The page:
Monday, 11 November 2019

MAN MADE review

Now available on demand to coincide with Trans Visibility Week, Man Made follows a group of transgender bodybuilders as they prepare for the only competition in the world open to transgender men, Trans FitCon.


Following four of the contestants as they prepare for the event whilst also living their day to day lives as transgender men with vastly different stories to tell, director T Cooper (a writer and producer on The Get Down and The Blacklist) gets intimate access to their struggles and fight to be recognised as the people they always wanted to be. The Trans FitCon event is not one that is solely judged on mass or technique, but rather encourages its participants to express their physicality on stage through body building poses, no matter what their physical form is (the event is open to anyone who self-identifies as a transgender male).

Aside from the last act of the documentary when we arrive at the competition, Man Made is hardly about body building at all. What drives this documentary is much more personal, spending a long time getting to know each of the four main subjects and the different struggles they all face on a daily basis. Dominic is the first bodybuilder we're introduced to just as he's preparing for his top surgery, allowing Cooper to film some of the procedure, along with his recovery afterwards. Dominic competed at the previous Trans FitCon event before top surgery, and plans to use this year to show off his scars and how pleased he is with the results. In a film that is all about self expression, Dominic, a lively 26 year old rapper, is very much the voice of the film. His trans story is the most eloquently expressed, along with his search via Facebook for his birth mother.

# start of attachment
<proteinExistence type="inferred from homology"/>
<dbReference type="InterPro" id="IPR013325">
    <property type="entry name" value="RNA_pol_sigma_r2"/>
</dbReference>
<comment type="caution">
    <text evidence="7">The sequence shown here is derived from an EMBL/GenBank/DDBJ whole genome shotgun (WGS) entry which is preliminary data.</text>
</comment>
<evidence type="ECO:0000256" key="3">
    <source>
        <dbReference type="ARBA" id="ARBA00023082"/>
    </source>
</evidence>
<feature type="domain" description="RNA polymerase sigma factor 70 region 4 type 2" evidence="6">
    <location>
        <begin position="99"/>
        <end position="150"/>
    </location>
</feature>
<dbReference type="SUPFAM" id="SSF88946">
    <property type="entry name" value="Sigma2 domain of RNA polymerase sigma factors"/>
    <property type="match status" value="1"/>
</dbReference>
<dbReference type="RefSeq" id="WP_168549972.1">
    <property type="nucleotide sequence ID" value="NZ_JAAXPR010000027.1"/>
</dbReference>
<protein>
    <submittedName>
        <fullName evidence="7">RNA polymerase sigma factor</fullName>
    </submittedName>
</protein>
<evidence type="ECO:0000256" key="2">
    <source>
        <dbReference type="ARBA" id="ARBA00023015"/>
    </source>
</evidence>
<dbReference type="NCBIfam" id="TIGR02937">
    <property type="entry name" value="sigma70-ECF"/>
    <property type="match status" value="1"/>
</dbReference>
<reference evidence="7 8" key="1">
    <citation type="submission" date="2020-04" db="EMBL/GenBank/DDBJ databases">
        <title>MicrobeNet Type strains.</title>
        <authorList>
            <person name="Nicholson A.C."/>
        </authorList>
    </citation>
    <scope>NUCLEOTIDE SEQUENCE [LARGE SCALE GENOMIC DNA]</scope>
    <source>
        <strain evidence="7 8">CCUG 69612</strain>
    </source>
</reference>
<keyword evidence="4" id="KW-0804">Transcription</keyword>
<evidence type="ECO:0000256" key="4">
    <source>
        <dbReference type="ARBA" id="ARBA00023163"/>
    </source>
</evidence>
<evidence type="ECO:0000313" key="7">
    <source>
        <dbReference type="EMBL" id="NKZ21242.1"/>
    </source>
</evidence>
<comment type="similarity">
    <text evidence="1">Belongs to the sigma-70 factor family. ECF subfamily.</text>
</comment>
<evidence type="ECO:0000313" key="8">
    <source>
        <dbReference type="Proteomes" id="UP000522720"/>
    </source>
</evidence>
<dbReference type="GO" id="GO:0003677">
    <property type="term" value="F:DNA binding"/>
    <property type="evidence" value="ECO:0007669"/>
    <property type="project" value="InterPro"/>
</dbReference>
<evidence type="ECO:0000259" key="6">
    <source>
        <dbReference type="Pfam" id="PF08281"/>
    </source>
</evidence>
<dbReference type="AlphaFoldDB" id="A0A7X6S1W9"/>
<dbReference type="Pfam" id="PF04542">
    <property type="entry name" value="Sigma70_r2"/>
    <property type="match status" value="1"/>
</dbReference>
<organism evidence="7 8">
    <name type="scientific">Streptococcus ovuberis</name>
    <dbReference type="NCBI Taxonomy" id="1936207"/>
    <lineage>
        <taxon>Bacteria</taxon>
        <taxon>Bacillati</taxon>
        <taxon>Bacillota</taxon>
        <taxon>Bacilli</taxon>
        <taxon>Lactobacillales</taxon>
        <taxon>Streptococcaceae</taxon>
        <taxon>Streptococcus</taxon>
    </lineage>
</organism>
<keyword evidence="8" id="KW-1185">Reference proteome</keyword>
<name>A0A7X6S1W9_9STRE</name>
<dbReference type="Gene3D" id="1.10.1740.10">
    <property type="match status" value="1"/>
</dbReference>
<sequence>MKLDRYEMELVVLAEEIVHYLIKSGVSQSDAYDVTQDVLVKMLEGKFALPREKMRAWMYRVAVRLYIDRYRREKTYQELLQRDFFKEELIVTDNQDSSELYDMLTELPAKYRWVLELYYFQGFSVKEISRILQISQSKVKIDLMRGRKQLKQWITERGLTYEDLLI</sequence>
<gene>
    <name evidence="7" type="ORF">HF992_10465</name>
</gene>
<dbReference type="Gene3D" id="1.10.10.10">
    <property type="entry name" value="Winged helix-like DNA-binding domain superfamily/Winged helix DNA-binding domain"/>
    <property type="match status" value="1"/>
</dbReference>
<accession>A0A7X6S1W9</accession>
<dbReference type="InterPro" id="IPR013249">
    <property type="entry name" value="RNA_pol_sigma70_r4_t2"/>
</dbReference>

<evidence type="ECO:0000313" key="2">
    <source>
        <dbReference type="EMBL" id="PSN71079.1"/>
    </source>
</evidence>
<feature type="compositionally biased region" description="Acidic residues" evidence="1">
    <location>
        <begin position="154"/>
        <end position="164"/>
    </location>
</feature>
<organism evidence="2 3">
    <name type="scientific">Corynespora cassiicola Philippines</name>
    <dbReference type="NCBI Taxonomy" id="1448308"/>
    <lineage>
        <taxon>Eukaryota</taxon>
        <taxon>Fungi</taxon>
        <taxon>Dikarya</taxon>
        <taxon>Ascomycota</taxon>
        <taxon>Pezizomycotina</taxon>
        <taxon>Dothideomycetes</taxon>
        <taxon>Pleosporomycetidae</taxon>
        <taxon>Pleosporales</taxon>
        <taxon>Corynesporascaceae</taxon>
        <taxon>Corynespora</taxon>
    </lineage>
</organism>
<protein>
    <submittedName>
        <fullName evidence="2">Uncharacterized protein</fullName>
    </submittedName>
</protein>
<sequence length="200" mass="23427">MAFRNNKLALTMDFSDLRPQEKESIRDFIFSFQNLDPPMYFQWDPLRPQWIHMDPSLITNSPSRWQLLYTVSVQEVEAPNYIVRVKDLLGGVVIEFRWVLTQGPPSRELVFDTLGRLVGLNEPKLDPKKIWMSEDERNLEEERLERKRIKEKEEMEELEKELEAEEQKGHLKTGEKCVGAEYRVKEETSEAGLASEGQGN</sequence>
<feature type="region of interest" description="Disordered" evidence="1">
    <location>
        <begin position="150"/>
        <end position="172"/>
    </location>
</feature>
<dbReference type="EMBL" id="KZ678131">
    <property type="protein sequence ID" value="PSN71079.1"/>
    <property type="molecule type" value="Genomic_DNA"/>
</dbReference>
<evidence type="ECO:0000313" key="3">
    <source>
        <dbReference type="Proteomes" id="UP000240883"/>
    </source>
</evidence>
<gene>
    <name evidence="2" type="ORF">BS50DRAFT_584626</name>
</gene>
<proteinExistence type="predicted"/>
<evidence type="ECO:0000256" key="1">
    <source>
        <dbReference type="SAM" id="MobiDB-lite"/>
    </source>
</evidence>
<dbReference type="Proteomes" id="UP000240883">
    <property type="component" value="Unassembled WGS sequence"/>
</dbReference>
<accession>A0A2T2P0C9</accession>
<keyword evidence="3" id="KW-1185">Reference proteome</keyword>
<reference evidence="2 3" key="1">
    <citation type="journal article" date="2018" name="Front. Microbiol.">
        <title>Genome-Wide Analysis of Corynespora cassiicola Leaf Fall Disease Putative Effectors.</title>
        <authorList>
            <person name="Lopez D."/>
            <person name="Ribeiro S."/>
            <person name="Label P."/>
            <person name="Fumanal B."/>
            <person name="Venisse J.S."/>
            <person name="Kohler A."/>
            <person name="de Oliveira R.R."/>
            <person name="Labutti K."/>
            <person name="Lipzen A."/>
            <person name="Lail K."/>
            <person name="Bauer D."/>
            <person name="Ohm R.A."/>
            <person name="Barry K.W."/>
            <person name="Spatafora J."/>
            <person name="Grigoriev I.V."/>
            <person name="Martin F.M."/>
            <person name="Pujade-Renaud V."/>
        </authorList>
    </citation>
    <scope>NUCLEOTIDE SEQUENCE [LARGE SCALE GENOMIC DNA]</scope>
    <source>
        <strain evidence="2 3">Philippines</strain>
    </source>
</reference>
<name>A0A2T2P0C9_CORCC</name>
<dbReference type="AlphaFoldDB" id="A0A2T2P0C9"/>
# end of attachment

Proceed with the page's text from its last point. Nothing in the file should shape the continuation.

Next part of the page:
If Dominic is the voice, the next body builder, Mason, is the heart of the film. Mason, as well as Trans Fitcon, has competed in mainstream body-building events but has recently learned that he is barred from competing in a local event due to his transgender status via a passive aggressive email that starts "Hello Mr/Ms". With 4% body fat and a strict eating regimen, he is focused on winning the competition with a dedication that may border on obsessive; but over the course of the film reveals some of the darker, more confusing times in his past when he contemplated suicide, and also thanks to the magic of videotape, a surprising and very moving segue to when he was younger and got to tell Ellen DeGeneres how inspired he was by her story.

The two remaining key subjects, Rese and Kennie, have incredibly touching stories that hammer home how making the decision to transition has affected their families and loved ones. Rese no longer has contact with his mother, and after a spell being homeless, is now hoping to move his son along with his new wife to pastures new. Kennie's story is a unique one in that it has impacted his relationship with partner DJ, who as a proud lesbian is now unsure if the romantic relationship will withstand both a change in Kennie's appearance after starting on testosterone, but also her own status as a gay woman.

Cooper's documentary has plenty of human interest boxes ticked, and offers a unique and interesting look at how the world of body building and self expression have clear correlations with the trans journey. All four main subjects have inspiring and vastly different stories that mean they are all driven by different things, and although success at the event clearly means more to some than others, the fact they have a place to participate and express their physicality is important to everyone. Towards the end of the film some of the contestants take part in the Atlanta Trans March on the morning of the competition and have to face off against the bigotry of the uneducated transphobes. Although the film doesn't often stray into darkness and it's encouraging to see that through events such as Trans FitCon that strides have been made to promote inclusivity, Cooper's film doesn't want us to forget that it's still a dangerous world out there for the trans community.

What Man Made makes abundantly clear is that there is no one single trans story. This film just about manages to include four, but from the 12 men who have entered the competition and the voices of some of their families, it's clear that every single person has a different story to tell. Although success at the Trans FitCon event is a common goal, it's the acceptance rather than the trophy that they're after.

Verdict
4/5

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